An instinctive response to any disaster is to flee the affected area, but such population movements after a disaster can increase the loss of human life by complicating the provision of relief assistance, the assessment of needs, and infectious disease surveillance. Unfortunately, there are no rapid or accurate methods available to track population movements after disasters. Relief coordinators currently rely on slow, potentially biased methods such as eye witness accounts and aerial images of shelters to track population movements. In this geospatial analysis, the researchers investigate whether position data from mobile phone SIMs (subscriber identity modules) can be used to estimate the magnitude and trends of population movements by retrospectively following the positions of SIMs in Haiti before and after the earthquake and tracking SIMs during the first few days of the cholera outbreak. Every time a SIM makes a call, the mobile phone network database records which mobile phone tower connected the call. Thus, the database can provide a geographic position for each mobile phone caller.
The researchers obtained anonymized data on the position of 1.9 million SIMs in Haiti from 42 days before the earthquake to 158 days afterwards. Nearly 200,000 SIMs that were present in Haiti's capital Port-au-Prince when the earthquake struck had left 19 days post-earthquake. Just under a third of Port-au-Prince's inhabitants were mobile phone subscribers at the time of the earthquake, so this movement of SIMs equates to the movement of about 630,000 people. Notably, although the SIM-based estimates of numbers leaving Port-au-Prince matched the estimates reported by the Haitian National Civil Protection Agency (NPCA), which were largely based on counting ship and bus movements and which were used during the relief operation, the estimated geographical distribution of displaced people reported by the NPCA was very different to that obtained by analyzing SIM movements. By contrast, the geographical distribution of the population obtained from SIM movements closely matched that reported by a retrospective United Nations Population Fund household survey. Finally, to demonstrate the feasibility of producing rapid estimates of population movements during disasters, the researchers tracked nearly 140,000 SIMs during the first 8 days of the Haitian cholera outbreak and showed that they could distribute analyses of SIM movements within 12 hours of receiving data from the mobile phone company.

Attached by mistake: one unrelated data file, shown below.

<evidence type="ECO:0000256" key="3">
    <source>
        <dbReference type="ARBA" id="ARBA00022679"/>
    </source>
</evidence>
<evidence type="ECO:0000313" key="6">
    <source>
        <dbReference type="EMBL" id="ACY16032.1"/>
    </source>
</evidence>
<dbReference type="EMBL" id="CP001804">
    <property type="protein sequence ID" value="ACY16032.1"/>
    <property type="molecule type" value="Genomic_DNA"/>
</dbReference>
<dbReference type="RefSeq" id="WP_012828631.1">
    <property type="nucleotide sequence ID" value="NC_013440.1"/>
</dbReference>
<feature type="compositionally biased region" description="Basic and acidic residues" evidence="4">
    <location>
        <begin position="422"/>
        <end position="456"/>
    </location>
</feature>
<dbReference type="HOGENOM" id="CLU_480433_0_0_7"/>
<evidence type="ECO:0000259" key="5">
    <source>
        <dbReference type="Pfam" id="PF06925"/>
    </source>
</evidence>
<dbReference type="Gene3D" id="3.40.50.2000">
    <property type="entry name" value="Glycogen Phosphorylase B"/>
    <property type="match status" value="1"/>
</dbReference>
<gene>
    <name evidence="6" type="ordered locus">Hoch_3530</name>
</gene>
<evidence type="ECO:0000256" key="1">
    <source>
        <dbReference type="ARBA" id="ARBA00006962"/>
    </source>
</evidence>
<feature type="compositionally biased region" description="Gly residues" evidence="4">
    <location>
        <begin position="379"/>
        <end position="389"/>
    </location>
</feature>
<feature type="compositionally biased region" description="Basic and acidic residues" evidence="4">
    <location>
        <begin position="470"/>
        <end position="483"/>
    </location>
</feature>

These findings suggest that estimates of population movements during disasters and infectious disease outbreaks can be delivered rapidly and accurately in areas of high mobile use by analyzing mobile phone data. 86% of the world's population now has mobile phone network coverage and, in 2009, there were already 3.2 billion mobile phone subscriptions in the developing world, which has a population of 5.5 billion people. Thus, this tracking method could be useful in many parts of the world, including those particularly vulnerable to disasters. However, because mobile phone use varies between sections of society, because some areas have a low density of mobile phone towers, and because disasters can destroy these towers, this approach may not be effective in all disasters. The researchers recommend, therefore, that the use of mobile phone data for tracking population movements is evaluated further and that relationships are built up with mobile phone companies to ensure rapid implementation of the approach after future disasters.
Please access these Web sites via the online version of this summary at http://dx.doi.org/10.1371/journal.pmed.1001083.
Internal Displacement Monitoring Centre provides information on population displacement during natural disasters
The International Federation of Red Cross and Red Crescent Societies provides information in several languages about disaster management and about the 2010 earthquake in Haiti
EM-DAT, the International Disaster Database contains essential core information on 18,000 mass disasters in the world from 1990 until the present